Different ransomware strains do things differently. Some will create a new copy of a file during encryption and then delete the old one when completed, and these might be stopped by blocking file extensions, but others will encrypt in-place and rename after the fact. In case of those, all you're doing is preventing the file from being renamed, making it hard to identify which files were hit; the data is still encrypted.
If you're doing FSRM, make sure you're taking advantage of its ability to send alerts. I personally use it to run scripts as well as alerting me. That way, under the right conditions, it will take automated action to limit the damage.
MOBO wrote:how about if the repository is a standalone server and veeam program is the only system that has the credentials , am i still at risk for malware to delete backups ?
Mike Resseler wrote:The authentication details are stored in the DB and certainly not easily readable. That data in the DB is encrypted and you cannot just decrypt that. But that being said, a very specific written Trojan might succeed in getting that information out and then access the NAS and encrypt your backup files. Far fetched? Maybe, possible, unfortunately.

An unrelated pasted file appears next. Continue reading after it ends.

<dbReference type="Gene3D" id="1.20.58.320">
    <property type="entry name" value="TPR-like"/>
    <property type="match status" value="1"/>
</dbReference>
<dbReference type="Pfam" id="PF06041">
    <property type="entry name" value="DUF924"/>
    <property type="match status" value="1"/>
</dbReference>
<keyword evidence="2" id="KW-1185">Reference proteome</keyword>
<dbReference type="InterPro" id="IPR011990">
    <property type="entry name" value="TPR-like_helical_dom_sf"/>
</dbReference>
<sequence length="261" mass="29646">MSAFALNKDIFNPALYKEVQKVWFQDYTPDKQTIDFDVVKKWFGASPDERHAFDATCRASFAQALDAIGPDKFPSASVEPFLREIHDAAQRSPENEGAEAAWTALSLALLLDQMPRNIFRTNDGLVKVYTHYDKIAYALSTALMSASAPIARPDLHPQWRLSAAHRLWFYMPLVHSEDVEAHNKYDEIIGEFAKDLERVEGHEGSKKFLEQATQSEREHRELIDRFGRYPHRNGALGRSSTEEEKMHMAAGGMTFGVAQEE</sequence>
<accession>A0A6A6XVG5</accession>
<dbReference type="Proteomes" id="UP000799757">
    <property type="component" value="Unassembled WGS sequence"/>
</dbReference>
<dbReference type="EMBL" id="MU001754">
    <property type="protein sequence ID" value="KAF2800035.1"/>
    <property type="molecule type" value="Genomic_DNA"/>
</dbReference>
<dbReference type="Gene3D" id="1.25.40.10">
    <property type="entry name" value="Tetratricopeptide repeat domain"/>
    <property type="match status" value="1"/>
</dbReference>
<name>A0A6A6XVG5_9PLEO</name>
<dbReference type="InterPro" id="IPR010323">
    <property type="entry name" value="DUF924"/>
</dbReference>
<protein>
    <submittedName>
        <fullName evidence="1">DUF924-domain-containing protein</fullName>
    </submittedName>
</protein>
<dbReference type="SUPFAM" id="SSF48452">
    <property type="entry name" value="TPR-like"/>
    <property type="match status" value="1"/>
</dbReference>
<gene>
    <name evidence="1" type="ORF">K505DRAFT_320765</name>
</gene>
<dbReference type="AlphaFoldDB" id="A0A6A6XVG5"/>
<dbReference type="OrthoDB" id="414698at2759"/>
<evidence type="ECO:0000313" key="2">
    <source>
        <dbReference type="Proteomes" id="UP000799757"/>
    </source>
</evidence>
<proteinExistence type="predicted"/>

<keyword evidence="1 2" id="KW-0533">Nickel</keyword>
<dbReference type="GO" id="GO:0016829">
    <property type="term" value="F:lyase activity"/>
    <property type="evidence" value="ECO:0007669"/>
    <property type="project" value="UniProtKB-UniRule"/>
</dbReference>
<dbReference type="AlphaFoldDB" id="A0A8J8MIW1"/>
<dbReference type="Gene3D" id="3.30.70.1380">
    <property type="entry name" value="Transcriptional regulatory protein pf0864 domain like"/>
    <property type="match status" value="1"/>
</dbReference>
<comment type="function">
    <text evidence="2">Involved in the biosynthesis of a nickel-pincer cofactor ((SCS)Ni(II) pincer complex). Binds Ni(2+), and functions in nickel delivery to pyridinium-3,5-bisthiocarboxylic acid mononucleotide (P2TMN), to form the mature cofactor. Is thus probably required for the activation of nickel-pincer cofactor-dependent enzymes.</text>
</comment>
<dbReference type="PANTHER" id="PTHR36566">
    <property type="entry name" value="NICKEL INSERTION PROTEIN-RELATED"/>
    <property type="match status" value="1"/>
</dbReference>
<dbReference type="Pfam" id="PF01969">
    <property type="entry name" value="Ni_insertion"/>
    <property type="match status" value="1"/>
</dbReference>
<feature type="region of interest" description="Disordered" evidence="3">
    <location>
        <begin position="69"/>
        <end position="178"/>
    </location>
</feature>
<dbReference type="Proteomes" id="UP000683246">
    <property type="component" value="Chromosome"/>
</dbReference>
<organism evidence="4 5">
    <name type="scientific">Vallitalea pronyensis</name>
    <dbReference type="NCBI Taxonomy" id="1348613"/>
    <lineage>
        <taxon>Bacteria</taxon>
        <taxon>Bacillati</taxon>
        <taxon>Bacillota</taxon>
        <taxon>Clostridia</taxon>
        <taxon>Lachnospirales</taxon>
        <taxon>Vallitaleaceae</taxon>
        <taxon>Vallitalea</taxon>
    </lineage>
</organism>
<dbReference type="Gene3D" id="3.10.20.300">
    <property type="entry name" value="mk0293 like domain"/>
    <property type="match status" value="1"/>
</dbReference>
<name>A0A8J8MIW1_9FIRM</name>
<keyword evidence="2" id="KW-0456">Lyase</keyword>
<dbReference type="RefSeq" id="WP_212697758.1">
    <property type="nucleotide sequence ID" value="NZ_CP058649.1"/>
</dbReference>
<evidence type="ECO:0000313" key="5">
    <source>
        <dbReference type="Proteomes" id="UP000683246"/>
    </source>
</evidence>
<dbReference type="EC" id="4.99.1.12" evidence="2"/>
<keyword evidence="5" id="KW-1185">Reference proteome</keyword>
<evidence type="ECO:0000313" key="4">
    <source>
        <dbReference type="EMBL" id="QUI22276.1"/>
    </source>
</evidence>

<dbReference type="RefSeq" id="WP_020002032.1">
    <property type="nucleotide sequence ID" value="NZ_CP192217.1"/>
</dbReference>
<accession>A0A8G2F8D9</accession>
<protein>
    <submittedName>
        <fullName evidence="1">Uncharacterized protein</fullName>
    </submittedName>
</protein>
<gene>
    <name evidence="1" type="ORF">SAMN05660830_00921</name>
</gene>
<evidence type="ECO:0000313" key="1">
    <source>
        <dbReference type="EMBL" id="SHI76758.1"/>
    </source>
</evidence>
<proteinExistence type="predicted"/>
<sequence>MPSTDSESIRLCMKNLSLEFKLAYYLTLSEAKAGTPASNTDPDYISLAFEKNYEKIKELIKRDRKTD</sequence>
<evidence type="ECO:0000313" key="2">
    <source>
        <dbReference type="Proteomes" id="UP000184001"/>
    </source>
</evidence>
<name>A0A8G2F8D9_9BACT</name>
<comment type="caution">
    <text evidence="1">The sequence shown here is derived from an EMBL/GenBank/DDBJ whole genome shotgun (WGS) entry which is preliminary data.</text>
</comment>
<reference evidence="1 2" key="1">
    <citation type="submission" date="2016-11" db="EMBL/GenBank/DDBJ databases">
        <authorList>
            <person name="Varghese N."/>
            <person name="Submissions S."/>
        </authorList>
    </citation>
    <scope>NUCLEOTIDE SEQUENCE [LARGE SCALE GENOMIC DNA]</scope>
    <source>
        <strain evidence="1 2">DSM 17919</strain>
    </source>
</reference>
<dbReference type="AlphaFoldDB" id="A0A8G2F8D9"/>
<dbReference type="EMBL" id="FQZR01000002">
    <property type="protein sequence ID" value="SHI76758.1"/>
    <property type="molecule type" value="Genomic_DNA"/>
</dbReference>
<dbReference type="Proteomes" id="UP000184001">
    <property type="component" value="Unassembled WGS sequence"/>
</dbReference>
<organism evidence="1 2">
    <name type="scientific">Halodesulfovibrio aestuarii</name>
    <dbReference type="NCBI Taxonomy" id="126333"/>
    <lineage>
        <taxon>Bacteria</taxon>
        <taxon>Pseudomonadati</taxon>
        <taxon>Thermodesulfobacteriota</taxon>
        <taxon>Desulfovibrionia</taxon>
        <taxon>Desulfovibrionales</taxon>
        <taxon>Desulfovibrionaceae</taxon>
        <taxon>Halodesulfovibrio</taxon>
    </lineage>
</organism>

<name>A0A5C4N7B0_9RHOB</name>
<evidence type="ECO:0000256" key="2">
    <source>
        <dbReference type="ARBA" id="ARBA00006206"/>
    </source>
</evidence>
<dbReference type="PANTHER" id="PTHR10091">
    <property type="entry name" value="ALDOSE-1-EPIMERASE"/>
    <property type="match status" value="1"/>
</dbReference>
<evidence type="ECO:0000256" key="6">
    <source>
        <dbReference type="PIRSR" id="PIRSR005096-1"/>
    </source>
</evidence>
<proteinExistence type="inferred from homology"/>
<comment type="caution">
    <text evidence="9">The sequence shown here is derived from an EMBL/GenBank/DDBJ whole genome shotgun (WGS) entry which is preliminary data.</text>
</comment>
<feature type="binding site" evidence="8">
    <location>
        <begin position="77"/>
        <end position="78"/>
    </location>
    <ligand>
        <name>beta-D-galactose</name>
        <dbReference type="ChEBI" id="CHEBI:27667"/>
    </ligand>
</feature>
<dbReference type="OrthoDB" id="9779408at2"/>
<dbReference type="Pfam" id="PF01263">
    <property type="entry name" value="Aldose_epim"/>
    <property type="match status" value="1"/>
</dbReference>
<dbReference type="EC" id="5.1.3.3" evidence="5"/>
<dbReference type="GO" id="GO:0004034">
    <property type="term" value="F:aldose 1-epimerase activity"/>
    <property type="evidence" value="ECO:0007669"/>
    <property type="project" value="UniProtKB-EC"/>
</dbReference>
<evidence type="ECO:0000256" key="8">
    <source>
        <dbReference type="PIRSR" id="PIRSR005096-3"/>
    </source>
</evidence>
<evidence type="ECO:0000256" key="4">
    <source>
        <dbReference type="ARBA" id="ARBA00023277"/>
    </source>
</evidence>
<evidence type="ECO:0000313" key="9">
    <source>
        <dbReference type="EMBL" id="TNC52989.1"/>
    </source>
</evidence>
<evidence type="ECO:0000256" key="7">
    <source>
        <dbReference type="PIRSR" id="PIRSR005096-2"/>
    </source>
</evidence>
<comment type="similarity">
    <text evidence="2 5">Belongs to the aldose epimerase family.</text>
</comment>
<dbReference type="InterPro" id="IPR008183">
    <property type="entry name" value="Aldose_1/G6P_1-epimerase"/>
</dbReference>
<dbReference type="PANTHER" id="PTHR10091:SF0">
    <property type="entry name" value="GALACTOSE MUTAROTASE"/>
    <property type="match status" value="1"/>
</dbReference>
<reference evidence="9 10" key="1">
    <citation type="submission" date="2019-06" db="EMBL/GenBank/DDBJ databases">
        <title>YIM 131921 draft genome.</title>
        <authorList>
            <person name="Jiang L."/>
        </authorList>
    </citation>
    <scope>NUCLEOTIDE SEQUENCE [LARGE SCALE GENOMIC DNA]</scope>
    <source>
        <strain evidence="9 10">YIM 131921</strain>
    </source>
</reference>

dellock6 wrote:Actually you don't need this tool at all. Let's not forget that the goal here is not to steal data, it's to steal money. So I don't even need probably to open a Veeam console, I may target directly Veeam repositories to delete backup copies, so that the encrypted files are the only copies, so to force the victim to pay. If you read that thread on Reddit, the attacker encrypted the files, but then they just formatted veeam repos, they didn't need to encrypt those backups or anything else. Air gapping is the only real defense here.
y1008946 wrote:Are the NetApp snapshots protected or are they at risk too?
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